Whoever you face at this stage of a European Championship you know you’re going to be in for a battle to reach the final, but it’s probably fair to say Germany would’ve preferred to be playing England rather than Italy.
Joachim Loew’s team have gone from strength to strength since demolishing Fabio Capello’s men 4-1 at the World Cup two years ago, while in the same time England, now under Roy Hodgson, have scarcely improved. The Germans would therefore feel confident of winning again in a re-match, even bearing in mind extra English incentive to exact revenge.
Germany also historically have the edge on England when it comes to head-to-head matches in major competitions, with 1966 the notable exception. Against Italy, however, it’s the opposite, in fact it’s surprisingly poor. I mean never having beaten the Italians in any competitive match-poor.
Italy also, like Germany and, let’s be honest, unlike England, are a big-match team who seem to get better with every match at major tournaments, so they are unlikely to be intimidated or overawed by the occasion. Perhaps most importantly though, against England, Italy showed they are a very capable side: good at keeping possession, tactically astute and blessed with a sprinkling of very dangerous players. They’re unbeaten in the competition and with a far better chance of winning it than anyone thought pre-tournament.
All the above considered Germany, being Germany, ought to be extra-efficient in going about their business in this match to ensure they end the poor record and make the final. They will not be lacking confidence either, it’s rare that German sides do, but especially not ones who’ve
won their last 15 competitive matches. Loew’s men have won plaudits for their attacking football since he took charge and it’s the way his side have continually swept to victory as much as the results themselves that have won admiration. They just seem to play more football than German teams in the past, with flair players like Mesut Ozil giving the side an elan that hasn’t always been there.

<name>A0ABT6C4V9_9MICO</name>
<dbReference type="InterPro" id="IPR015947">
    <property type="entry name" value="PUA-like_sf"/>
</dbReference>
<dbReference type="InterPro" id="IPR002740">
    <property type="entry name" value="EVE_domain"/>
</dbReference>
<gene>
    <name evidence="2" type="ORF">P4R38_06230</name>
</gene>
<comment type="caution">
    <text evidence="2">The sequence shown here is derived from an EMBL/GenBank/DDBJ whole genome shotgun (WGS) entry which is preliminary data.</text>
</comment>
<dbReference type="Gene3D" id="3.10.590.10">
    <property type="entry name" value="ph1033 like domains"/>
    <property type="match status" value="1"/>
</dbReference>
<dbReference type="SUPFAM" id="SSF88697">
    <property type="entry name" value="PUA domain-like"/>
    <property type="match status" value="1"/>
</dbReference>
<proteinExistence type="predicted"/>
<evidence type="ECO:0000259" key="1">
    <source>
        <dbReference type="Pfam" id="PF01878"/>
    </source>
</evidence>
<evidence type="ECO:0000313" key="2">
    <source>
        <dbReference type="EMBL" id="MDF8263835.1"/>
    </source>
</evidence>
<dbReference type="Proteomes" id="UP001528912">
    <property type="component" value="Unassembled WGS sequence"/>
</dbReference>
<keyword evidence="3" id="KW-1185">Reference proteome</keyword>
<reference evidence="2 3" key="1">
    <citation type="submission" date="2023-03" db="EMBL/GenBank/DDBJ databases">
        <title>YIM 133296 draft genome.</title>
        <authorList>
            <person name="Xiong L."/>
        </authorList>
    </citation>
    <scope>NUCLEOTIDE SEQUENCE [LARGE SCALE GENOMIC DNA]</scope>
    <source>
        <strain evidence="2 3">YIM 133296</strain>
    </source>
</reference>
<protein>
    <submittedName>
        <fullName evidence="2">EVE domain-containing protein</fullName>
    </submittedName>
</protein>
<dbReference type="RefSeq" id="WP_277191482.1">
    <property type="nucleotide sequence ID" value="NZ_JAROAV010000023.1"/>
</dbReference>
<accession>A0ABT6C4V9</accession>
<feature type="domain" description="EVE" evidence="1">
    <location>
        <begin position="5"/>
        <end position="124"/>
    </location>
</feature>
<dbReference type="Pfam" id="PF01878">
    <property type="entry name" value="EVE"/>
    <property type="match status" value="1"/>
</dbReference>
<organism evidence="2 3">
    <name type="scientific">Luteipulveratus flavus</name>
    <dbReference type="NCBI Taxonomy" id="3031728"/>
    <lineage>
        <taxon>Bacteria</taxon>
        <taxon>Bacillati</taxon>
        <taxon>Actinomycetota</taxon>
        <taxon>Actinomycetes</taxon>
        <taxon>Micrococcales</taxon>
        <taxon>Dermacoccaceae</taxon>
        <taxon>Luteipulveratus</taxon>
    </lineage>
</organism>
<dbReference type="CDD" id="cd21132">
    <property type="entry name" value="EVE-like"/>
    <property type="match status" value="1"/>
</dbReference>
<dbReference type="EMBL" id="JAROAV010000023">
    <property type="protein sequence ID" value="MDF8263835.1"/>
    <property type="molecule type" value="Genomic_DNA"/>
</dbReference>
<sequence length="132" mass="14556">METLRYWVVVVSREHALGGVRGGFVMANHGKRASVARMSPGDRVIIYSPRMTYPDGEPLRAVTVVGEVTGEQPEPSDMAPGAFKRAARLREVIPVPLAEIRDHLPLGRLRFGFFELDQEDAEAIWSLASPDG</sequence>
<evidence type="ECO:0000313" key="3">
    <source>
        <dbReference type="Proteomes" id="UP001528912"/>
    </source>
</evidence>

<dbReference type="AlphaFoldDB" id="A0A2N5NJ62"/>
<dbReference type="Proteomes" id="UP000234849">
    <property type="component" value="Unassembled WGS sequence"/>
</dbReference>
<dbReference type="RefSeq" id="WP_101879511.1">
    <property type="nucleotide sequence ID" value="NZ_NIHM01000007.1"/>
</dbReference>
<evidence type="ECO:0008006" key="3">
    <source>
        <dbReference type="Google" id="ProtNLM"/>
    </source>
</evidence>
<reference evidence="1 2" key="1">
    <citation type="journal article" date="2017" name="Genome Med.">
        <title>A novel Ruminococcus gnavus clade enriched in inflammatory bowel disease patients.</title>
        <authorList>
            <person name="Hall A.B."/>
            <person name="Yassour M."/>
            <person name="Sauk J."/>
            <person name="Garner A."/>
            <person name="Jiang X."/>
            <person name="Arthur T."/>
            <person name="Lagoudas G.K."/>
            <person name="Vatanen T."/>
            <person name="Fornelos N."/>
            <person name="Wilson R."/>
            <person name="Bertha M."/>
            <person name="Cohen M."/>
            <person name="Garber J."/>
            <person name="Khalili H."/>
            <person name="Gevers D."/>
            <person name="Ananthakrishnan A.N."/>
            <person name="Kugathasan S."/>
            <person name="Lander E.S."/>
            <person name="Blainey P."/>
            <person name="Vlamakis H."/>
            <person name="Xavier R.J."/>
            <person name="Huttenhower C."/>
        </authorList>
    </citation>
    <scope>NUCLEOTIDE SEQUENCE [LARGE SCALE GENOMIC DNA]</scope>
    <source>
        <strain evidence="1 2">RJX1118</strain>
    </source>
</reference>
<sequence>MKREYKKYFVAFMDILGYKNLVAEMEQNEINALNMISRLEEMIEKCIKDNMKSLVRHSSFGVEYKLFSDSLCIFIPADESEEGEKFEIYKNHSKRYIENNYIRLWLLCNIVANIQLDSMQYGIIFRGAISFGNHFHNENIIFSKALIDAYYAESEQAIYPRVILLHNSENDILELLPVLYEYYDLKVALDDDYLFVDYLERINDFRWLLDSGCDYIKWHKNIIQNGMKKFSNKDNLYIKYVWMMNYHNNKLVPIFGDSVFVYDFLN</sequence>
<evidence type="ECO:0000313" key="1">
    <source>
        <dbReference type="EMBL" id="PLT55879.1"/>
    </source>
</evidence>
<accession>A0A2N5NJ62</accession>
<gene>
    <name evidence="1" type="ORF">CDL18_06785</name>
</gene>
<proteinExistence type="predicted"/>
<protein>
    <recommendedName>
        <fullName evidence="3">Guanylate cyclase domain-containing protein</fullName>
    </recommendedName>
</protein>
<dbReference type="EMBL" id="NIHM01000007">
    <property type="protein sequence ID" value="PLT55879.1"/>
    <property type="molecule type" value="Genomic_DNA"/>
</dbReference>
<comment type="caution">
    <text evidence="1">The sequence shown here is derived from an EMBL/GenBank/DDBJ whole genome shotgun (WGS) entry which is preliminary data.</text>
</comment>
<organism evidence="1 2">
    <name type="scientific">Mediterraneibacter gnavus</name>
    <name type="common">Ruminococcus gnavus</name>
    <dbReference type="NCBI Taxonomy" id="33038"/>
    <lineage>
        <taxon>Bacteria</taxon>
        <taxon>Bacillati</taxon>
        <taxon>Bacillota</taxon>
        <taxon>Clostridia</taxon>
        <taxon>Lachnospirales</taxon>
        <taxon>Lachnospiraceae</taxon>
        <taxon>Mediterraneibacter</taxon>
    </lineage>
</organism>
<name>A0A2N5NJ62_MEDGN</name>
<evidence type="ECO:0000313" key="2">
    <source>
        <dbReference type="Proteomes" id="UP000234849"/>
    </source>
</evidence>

Germany have been tipped as the most serious rival to Spain in this competition, while Italy have been largely ignored. They’ll be
expected to justify this faith in them by beating Italy and proving that they’re a better team. They’ll need no reminding that they were also favourites to win when the sides last met at this level. Of all Germany’s failures to beat the Italians in their seven previous meetings (drew four, lost three) in a competitive environment none would’ve hurt more than the 2-0 defeat on home territory in the 2006 World Cup semi-final.
It was a game in which Jurgen Klinsmann’s Germany squandered excellent chances and were then made to pay in extra time when they were caught on the break. For all their supposed superiority it’s not inconceivable the same could happen again.
There’s no doubt the man Loew will feel it’s most imperative his team manage to stop: Andrea Pirlo. He’s been instrumental in Italy’s progression to this stage and if he’s not controlled he can cause untold damage to any opposition. The fact that Bastian Schweinsteiger has been passed fit for Germany is a huge relief for them, not least because it may be he who is tasked with staying close to Pirlo and limiting his threat.
Against Greece Loew shocked everyone by resting his preferred front three and displaying the strength in depth he possesses, with youngsters Andrea Schurrle and Marko Reus giving a glimpse of their potential for the future. However if there is one man Germany surely can’t do without it is Schweinsteiger, even more than Ozil, as so much of their play goes through him.
Schweinsteiger had received treatment on a knee injury after the Greece game, but will almost certainly take his place alongside Sami Khedira in midfield, while Mario Gomez, Lukas Podolski and Thomas Muller will all reclaim their places and make up the front three.
Tags: Bastian Schweinsteiger, Euro 2012, Germany, Italy